WASHINGTON (CN) — As the Amtrak Acela from New York sped into Washington’s Union Station shortly before 11 a.m. Wednesday, reporters swarmed to greet indicted Giuliani associate Lev Parnas, joining his legal team on a journey to the U.S. Capitol.
“I want this under oath so this way the truth is out, so that we don’t have to do this in the media,” Parnas told reporters on the last leg of his voyage, right before the entryway to the Senate.
Parnas could not enter the storied institution because of a bail condition as he awaits trial in the Southern District of New York: Senate rules prohibit wearing electronic devices, and Parnas must not remove his GPS monitoring.
“We can’t get Mr. Parnas in today because he’s wearing a GPS device on his ankle, and it’s not permitted in the gallery,” said Joseph Bondy, an attorney for Parnas. “But he’s with us because what we’re hoping is that we can get the message out and that message is: A fair trial involves witnesses and evidence. Without witnesses or evidence, you just don’t have a trial.”
Parnas, who has made the cable TV rounds over the last month, reiterated to reporters that he has useful information to share with senators, including allegations that have been corroborated by documents released by the House Intelligence Committee.
“I think I’ve said a lot, and I think a lot has been proven by my evidence that I brought over to the House,” Parnas continued. “So, the next thing is I’d like to be involved, and I welcome all of them, I welcome Rudy [Giuliani] to come testify. I welcome the president to come testify under oath. I welcome [Secretary of State Mike] Pompeo to come testify under oath, and attorney general Bill Barr.”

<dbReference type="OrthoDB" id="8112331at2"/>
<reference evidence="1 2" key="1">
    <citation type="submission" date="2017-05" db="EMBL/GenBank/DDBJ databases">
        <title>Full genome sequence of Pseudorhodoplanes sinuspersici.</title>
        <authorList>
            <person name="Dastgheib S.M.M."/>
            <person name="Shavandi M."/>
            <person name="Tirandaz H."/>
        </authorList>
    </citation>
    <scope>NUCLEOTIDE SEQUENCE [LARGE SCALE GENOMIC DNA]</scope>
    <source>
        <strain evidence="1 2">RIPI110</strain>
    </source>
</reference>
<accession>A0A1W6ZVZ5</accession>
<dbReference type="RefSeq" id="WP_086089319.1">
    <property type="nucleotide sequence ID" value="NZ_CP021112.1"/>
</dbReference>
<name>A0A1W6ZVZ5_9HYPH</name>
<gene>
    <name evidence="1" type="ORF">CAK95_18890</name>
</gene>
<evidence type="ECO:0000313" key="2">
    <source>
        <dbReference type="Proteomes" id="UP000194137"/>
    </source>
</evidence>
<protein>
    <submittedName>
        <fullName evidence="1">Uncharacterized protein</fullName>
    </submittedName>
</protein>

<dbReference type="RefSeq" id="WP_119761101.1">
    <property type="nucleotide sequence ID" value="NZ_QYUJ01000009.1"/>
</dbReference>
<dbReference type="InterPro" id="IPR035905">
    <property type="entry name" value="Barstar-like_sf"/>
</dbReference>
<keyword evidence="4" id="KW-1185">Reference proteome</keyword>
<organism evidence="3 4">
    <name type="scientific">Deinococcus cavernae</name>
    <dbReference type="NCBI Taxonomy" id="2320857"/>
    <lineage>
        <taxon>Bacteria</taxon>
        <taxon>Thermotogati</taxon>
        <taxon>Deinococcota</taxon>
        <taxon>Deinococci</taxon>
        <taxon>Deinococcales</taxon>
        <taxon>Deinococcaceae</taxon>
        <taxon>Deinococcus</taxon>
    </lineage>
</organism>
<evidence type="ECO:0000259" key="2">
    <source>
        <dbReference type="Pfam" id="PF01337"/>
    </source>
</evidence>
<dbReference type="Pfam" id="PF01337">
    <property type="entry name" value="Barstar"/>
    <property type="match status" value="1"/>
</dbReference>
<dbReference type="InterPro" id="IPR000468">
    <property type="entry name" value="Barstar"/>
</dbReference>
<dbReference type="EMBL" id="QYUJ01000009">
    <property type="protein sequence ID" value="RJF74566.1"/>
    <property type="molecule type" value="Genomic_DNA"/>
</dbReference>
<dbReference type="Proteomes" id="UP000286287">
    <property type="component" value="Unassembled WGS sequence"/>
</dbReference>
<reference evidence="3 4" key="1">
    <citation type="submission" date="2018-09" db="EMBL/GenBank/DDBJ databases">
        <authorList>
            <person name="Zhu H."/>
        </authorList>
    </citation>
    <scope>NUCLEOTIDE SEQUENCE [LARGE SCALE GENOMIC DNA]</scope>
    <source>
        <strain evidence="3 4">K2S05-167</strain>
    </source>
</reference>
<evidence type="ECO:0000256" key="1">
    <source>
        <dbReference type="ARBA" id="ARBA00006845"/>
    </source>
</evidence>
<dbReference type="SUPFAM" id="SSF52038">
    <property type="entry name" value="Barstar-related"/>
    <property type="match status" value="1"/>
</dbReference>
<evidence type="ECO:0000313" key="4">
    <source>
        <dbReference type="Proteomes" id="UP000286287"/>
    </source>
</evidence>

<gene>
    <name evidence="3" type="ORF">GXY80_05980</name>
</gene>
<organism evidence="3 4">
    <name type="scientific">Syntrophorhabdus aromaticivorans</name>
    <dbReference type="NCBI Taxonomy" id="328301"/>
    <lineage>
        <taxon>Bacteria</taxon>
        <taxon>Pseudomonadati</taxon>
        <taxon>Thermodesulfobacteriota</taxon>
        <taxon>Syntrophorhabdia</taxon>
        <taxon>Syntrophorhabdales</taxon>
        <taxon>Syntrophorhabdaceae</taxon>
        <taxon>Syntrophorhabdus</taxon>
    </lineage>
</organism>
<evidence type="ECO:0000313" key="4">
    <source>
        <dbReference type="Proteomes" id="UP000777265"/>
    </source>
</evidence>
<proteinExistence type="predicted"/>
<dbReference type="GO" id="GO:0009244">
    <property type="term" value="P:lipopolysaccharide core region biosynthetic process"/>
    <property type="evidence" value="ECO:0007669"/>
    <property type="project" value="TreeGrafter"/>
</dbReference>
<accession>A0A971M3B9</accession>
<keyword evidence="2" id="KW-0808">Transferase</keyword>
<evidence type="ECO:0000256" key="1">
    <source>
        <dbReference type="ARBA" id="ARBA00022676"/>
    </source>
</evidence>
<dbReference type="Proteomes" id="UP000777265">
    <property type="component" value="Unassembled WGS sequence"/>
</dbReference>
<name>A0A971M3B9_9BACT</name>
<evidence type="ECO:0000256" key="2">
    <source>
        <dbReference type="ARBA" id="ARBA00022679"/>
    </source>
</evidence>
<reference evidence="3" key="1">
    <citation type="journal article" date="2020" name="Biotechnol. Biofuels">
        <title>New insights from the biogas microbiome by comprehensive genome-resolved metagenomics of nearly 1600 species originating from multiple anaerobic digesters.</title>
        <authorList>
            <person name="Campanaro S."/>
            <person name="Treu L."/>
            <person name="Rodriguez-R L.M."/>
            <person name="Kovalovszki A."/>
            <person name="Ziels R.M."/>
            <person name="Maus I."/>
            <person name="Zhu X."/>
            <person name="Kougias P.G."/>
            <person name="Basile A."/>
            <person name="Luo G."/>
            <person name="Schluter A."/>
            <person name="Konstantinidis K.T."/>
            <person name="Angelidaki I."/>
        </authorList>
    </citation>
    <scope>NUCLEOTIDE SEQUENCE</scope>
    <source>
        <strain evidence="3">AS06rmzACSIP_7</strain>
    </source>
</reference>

Before arriving at the Capitol, Parnas and Bondy paid a visit to the Hart Building, the site of Senate Minority Leader Chuck Schumer’s office.
“We asked Senator Schumer, and he was kind enough to extend tickets to the legal team,” Bondy noted.
In court documents released on Tuesday night, the senator’s aides could be seen exchanging emails with Bondy trying to get his client a seat in the Senate gallery to watch today’s trial, before the effort hit the GPS logistical snag.
The president’s lawyer Giuliani has been facing government scrutiny for his ties to Global Energy Producers, a business run by Parnas and his co-defendant Igor Fruman, which federal prosecutors say was a shell company for funneling six-figure donations to prominent Republicans. Parnas and Fruman have pleaded not guilty.
Asked about the last time he saw the former New York City mayor, Parnas replied simply: “The day I got arrested.”
On the evening of Oct. 9, 2019, authorities intercepted Parnas and Fruman in Washington’s Dulles Airport, where the men held one-way tickets to Vienna, Austria.
Exactly one week earlier, President Donald Trump, through his attorney Jay Sekulow, signed off on Parnas and Fruman’s criminal defense counsel.
Opposing congressional subpoenas for documents at the time, Parnas and Fruman were represented by John Dowd, who is also a former lawyer for Trump. Dowd no longer represents either men, but Fruman kept his legal team close to the White House with attorney Todd Blanche, who previously represented Paul Manafort, the convicted former chair of Trump’s 2016 election campaign.